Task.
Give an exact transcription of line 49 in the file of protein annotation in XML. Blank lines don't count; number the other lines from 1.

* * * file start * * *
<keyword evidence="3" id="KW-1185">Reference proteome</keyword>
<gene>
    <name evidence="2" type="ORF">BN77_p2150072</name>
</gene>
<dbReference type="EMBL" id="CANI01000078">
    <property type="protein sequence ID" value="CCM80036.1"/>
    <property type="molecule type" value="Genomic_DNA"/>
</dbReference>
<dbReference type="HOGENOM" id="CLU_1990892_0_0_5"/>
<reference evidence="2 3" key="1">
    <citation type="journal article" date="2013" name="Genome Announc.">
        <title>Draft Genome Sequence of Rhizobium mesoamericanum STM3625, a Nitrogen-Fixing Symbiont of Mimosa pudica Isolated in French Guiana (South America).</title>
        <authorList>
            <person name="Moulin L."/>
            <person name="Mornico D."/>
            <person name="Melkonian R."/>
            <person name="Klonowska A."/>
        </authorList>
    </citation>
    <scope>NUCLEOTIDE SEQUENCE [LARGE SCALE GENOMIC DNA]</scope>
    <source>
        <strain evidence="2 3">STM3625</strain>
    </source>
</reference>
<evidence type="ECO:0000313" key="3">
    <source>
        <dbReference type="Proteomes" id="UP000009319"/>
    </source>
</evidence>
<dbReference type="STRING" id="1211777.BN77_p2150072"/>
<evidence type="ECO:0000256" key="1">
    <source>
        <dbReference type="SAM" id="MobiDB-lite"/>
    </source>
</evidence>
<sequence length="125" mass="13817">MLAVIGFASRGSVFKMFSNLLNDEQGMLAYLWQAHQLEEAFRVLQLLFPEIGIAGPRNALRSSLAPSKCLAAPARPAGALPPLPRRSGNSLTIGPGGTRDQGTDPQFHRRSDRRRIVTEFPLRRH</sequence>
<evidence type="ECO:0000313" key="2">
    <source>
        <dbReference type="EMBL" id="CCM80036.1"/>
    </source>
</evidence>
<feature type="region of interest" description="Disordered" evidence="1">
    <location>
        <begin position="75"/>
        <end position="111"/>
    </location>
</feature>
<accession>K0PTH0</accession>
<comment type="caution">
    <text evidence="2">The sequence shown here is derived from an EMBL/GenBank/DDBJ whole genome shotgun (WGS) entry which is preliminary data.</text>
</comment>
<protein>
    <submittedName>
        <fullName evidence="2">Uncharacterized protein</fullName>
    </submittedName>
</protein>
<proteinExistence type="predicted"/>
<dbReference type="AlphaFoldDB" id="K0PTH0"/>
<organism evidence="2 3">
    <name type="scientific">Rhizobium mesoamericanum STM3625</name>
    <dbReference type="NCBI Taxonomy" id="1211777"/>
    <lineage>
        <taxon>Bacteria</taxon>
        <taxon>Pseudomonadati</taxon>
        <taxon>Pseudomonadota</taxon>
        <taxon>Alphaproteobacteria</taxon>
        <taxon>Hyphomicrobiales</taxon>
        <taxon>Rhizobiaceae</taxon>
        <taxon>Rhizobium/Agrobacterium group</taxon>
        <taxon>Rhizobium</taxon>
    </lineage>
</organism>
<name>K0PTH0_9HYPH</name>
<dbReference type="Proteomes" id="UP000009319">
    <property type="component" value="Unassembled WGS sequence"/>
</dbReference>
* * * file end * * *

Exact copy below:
<comment type="caution">